Aliens … monsters … brain Swapping … anything Was Possible on the Cusp of the Atomic Age. And that’s why we welcome “12 Sci-Fi Cult Classics Collection”, a three-disc DVD collector’s set from Film Chest Media Group. It hits shelves May 31.
On the cusp of the atomic age when rockets were launching into space and anything was possible, the science-fiction genre exploded onto the big screen, exploiting the curiosities and fears of the cosmic unknown. Viewers can blast into the past with more than 15 hours of film which paved the way for the science-fiction genre.
Sci-fi producers pandered to the public with questionable discoveries and partial truths involving science of the future. The plots, while not completely believable, offered situations that featured different laws of science, separate from those known from past or present, and embraced the concepts of environmental change, space travel and life on other planets, among a variety of topics, making great fodder for filmmakers of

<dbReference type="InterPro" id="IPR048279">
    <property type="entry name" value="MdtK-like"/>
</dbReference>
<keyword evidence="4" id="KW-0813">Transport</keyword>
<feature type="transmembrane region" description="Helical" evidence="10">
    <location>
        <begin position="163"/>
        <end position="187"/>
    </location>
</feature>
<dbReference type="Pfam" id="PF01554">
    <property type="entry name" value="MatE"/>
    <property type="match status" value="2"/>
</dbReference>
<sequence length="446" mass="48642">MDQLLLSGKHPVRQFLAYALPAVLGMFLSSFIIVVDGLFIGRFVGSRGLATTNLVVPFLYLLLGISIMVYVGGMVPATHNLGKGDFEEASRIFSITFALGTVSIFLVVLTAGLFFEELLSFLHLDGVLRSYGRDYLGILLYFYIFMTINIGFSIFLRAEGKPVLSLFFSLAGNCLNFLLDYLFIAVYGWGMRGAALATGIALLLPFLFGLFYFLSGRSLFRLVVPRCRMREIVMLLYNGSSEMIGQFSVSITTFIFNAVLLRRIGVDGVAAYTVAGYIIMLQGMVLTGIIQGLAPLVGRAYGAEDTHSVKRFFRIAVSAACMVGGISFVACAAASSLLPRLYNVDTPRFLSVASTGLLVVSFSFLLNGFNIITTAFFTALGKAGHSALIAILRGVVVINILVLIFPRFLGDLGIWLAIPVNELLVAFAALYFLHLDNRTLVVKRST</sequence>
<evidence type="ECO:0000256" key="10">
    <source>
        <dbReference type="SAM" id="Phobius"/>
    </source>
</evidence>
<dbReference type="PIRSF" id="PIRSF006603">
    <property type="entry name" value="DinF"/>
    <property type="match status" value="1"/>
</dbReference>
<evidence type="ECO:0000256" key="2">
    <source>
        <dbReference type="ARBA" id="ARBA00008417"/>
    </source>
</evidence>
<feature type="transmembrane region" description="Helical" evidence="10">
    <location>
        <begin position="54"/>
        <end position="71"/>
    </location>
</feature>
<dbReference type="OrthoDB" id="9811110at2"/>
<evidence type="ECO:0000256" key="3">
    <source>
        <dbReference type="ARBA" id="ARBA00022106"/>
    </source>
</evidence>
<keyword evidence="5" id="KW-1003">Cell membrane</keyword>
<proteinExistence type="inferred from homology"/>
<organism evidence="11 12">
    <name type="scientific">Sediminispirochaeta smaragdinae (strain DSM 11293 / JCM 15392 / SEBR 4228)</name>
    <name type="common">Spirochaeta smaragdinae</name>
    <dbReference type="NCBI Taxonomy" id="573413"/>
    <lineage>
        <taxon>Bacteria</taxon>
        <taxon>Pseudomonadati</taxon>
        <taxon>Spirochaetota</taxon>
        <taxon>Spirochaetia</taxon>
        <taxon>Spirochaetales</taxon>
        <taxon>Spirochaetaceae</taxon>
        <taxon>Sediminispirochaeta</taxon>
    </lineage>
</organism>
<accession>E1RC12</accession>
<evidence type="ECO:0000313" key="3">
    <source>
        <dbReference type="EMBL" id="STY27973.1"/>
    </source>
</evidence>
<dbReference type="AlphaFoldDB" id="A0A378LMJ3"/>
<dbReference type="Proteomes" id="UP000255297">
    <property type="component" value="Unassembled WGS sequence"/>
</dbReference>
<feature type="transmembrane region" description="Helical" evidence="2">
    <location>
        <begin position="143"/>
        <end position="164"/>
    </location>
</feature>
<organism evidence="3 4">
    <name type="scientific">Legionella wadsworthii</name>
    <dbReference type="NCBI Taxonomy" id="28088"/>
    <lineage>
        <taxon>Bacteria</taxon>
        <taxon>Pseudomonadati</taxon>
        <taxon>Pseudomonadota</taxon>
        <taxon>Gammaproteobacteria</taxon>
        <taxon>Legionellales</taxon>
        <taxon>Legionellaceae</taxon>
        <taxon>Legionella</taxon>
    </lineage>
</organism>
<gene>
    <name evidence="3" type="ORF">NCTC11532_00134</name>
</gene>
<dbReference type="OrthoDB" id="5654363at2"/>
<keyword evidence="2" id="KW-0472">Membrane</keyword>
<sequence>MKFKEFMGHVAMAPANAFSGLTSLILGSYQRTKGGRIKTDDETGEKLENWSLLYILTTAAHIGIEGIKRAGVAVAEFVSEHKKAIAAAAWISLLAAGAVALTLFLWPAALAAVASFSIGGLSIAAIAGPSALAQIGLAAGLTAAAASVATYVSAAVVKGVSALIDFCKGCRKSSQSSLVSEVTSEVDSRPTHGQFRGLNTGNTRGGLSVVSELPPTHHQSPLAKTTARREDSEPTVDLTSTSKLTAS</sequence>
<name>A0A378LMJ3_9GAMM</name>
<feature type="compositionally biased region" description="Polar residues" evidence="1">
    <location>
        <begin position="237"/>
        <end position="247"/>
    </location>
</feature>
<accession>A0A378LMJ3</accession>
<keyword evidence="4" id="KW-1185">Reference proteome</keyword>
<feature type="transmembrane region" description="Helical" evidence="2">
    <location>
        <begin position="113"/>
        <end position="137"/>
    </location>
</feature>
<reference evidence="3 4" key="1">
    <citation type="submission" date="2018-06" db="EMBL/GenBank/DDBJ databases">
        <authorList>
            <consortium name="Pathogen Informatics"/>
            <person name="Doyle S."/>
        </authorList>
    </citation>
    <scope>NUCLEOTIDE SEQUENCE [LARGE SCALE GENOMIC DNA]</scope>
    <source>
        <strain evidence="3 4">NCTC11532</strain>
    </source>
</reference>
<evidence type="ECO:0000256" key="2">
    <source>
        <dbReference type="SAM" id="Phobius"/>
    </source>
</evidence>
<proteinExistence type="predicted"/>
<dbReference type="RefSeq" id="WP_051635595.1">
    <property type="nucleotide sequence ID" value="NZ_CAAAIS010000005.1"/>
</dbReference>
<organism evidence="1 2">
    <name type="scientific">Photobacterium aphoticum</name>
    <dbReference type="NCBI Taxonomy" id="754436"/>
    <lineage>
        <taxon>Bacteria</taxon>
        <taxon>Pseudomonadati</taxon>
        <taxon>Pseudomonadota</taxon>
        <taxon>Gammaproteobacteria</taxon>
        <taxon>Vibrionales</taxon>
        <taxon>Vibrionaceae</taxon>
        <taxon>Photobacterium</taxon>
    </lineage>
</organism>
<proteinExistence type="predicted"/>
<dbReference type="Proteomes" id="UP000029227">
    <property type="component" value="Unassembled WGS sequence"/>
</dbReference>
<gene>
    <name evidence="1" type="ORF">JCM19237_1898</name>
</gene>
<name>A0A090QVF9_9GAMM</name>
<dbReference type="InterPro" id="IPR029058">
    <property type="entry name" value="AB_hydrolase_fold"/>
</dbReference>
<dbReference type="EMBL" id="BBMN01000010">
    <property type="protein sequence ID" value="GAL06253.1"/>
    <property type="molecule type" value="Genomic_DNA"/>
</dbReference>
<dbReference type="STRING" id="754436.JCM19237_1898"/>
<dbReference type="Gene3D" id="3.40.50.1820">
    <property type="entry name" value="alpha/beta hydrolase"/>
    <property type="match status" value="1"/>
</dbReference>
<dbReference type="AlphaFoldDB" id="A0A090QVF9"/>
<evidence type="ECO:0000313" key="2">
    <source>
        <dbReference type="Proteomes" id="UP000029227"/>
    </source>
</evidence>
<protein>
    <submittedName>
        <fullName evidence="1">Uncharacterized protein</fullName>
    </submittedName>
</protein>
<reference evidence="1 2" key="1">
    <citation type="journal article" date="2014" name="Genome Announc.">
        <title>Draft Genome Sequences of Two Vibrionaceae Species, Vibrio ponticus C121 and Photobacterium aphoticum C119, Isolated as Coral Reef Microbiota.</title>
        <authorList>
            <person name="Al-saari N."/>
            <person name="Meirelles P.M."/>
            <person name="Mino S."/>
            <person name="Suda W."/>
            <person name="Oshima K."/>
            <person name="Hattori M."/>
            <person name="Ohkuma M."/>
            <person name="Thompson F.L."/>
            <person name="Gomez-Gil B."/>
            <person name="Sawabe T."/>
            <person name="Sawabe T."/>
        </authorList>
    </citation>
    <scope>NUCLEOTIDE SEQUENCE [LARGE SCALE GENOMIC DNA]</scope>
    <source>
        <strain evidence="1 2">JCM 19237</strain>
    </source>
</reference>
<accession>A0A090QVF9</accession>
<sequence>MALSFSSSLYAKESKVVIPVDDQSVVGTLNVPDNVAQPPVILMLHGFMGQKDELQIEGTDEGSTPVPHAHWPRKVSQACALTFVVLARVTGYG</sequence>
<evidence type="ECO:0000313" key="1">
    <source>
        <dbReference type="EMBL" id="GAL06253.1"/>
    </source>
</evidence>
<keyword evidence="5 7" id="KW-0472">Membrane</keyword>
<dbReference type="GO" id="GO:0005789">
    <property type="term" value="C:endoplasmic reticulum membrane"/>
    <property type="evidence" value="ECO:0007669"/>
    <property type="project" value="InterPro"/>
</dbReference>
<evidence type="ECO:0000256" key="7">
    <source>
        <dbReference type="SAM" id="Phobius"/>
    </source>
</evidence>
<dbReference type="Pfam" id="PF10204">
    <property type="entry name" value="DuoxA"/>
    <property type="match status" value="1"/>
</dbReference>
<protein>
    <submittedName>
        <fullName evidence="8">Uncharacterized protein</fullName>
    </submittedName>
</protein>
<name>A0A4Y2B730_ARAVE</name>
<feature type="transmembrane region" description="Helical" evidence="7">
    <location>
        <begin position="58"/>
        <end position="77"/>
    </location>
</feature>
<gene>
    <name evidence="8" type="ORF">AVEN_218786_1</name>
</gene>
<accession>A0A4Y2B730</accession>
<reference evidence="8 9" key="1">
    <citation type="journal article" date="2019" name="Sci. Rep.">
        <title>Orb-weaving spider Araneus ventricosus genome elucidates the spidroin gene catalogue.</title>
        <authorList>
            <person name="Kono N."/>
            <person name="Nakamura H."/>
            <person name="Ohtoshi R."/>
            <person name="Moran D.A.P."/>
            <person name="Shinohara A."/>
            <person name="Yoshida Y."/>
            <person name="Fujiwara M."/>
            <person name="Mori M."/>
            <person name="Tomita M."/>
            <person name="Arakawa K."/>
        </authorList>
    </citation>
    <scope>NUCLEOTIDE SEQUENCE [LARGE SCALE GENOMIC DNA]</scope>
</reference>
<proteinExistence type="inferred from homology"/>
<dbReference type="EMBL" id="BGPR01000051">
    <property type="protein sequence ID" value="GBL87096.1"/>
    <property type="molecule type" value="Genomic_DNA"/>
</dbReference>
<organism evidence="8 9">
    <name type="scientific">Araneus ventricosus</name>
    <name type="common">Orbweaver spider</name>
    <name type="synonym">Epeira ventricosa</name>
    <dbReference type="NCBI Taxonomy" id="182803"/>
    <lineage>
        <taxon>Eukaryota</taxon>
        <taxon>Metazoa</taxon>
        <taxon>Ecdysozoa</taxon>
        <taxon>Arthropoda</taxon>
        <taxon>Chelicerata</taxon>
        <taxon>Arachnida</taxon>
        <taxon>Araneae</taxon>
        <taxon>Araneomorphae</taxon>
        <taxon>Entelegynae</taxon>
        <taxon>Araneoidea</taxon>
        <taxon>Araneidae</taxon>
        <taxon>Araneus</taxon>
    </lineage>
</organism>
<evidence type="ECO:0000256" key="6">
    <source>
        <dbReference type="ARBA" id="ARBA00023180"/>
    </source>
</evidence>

Featured in the collector’s set are “Metropolis” (1927), “Phantom From Space” (1953), “The Attack of the Giant Leeches” (1959), “The Giant Gila Monster” (1959), “The Killer Shrews” (1959), “Teenagers From Outer Space” (1959), “The Wasp Woman” (1959), “The Amazing Transparent Man” (1960), “The Phantom Planet” (1961), “The Brain That Wouldn’t Die” (1962), “The Atomic Brain” (1963) and “Destroy All Planets” (1969).
Yes, they are all public domain and movie mavens probably own such sci-fi flicks where the cinematic idea of the future bordered on visionary and down-right absurd, but to have these nifty, nasty gems in one set is handy. “12 Sci-Fi Cult Classics Collection” is presented in full screen with an aspect ratio of 4 x 3 and original sound. And how can anyone live without the special features that include synopses and a photo gallery?